steam are elevated. This is evidenced in one study of tax accountants. As the

deadline for the annual tax filing drew nearer, cholesterol levels rose without

decreasing until 2 months later. The situation here shows that cholesterol in

the blood rises gradually with constant exposure to stress.

There is also strong evidence for the causal relationship between stress and

infectious disease. Woolfolk was able to show that employees that are very

fatigue (a symptom of stress) were more susceptible to infections. In his

study conducted upon 24 woman during the flu season, every woman was

administered a certain amount of flu virus into their blood stream. Woman in

the group who were fatigued were administered a smaller dose than those who were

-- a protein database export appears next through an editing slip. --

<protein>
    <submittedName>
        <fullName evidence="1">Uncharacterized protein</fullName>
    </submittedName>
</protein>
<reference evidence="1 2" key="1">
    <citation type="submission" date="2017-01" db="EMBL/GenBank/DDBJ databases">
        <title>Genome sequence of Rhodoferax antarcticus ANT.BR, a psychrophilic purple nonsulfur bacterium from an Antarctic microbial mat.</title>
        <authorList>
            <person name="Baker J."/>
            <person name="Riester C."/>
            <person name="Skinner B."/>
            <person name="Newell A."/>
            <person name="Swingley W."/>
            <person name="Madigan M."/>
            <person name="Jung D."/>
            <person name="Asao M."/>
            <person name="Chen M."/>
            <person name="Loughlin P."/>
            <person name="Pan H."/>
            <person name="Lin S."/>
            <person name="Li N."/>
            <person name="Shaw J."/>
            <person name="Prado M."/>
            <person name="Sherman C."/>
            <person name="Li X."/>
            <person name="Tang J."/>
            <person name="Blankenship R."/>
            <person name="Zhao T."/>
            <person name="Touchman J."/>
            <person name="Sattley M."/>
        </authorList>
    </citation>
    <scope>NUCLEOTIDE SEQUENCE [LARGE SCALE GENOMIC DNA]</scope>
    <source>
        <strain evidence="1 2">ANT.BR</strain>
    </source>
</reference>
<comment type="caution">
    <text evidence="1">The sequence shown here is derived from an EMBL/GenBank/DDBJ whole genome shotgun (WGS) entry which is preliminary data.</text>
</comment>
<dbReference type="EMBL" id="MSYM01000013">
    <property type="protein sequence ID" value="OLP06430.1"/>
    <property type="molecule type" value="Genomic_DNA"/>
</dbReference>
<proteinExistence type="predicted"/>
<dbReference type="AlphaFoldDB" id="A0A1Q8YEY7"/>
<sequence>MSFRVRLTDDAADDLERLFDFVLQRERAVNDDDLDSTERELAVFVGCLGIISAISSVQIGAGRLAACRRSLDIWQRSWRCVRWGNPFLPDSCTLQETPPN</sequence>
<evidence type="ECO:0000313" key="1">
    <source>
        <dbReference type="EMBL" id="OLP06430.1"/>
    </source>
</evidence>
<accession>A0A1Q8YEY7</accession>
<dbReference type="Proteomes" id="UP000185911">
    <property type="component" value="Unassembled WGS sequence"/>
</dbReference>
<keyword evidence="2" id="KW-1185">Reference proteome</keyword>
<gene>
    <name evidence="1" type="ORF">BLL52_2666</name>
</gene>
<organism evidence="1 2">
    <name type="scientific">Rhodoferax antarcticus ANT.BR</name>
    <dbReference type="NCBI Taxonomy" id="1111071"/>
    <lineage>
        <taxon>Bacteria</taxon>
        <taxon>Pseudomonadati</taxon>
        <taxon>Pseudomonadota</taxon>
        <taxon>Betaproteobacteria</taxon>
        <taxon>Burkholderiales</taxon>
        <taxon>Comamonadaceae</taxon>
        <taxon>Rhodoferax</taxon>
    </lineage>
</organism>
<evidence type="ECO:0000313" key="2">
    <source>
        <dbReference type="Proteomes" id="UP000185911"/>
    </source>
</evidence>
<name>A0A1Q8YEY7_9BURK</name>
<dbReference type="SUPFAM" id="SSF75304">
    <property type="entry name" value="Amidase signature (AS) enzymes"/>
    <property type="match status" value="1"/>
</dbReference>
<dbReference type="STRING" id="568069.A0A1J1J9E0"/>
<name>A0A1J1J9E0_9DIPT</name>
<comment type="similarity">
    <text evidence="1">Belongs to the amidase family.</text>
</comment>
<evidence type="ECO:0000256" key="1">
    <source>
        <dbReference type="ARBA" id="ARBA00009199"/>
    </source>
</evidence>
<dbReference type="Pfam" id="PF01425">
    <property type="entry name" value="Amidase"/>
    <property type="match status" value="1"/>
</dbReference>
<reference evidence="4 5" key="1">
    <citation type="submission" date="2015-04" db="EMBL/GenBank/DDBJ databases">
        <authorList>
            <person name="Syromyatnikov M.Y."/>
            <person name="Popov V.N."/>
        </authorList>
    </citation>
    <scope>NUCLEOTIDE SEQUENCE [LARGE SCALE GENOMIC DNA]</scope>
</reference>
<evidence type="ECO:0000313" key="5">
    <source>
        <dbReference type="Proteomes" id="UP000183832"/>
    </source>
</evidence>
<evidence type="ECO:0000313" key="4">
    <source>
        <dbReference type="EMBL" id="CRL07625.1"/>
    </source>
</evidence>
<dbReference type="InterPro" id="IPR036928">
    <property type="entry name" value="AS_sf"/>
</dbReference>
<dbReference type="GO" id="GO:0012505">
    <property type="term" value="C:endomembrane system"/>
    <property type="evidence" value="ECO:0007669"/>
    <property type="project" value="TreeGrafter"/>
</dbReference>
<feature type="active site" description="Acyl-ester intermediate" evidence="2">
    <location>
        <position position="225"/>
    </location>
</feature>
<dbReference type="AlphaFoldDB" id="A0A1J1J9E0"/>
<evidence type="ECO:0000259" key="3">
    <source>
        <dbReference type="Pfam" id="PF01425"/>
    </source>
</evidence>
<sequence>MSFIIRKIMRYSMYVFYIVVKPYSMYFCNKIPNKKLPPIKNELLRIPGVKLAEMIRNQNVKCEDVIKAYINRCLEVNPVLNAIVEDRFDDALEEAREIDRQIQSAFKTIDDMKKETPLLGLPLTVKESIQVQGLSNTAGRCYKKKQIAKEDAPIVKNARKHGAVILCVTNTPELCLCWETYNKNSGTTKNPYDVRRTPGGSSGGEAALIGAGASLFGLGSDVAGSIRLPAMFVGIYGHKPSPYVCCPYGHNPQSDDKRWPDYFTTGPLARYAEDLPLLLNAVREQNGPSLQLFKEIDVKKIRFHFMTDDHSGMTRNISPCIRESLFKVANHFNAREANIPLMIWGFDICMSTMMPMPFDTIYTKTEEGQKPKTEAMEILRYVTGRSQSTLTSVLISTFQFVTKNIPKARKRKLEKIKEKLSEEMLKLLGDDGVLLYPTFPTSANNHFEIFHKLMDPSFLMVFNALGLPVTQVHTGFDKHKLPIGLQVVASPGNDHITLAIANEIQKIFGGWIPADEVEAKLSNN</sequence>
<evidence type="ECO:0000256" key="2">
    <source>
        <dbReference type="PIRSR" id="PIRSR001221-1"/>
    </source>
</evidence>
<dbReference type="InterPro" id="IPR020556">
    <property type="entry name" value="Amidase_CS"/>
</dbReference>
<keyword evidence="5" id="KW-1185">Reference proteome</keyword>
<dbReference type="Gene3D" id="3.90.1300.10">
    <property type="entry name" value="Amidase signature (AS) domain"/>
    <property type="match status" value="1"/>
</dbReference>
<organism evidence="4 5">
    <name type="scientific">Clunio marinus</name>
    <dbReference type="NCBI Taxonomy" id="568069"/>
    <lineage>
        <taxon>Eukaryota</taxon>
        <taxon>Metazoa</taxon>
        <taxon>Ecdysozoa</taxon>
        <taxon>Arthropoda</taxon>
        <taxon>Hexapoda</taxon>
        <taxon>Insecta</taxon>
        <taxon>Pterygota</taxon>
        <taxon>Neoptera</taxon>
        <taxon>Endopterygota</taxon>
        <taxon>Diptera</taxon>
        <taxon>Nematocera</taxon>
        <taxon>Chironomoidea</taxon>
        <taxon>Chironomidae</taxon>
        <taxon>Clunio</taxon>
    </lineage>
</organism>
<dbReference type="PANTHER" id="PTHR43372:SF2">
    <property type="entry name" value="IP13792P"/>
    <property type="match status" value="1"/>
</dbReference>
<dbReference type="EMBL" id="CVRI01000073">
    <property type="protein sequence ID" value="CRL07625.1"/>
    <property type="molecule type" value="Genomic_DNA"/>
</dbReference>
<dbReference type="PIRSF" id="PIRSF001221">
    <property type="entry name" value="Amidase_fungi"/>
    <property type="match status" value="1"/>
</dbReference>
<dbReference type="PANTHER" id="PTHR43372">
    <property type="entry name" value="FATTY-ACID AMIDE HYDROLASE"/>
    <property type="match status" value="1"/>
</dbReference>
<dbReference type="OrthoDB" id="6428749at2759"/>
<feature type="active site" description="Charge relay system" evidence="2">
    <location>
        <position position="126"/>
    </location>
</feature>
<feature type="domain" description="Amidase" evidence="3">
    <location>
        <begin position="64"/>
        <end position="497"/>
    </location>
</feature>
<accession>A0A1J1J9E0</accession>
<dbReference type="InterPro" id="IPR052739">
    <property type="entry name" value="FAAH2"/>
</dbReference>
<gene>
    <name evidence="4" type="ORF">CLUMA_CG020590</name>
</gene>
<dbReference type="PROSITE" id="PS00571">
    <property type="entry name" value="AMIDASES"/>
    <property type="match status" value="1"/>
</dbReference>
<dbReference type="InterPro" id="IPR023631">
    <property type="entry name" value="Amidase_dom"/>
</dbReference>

not. Woolfolk found that the women who had just gone through very stressful

experiences were more susceptible to the infection despite a very small dosage

of the flu virus. The other women who were not tired did not get infected even

though they had considerably high dosages of flu virus in them.

Lastly, evidence that ulcers are associated with high stress levels have been

conclusively proven by Woolfolk. Ulcers occur when digestive juices burn a hole

in the stomach lining. A person under stress or anxiety would stimulate the

rapid secretion of digestive juices into the stomach. Thus, when a person is

subjected to constant tension and frustration, he / she has a high likelihood

that an ulcer would occur. Evidence for this was provided by the study

performed by Dr. Steward Wolf. He was able to monitor activities of a patient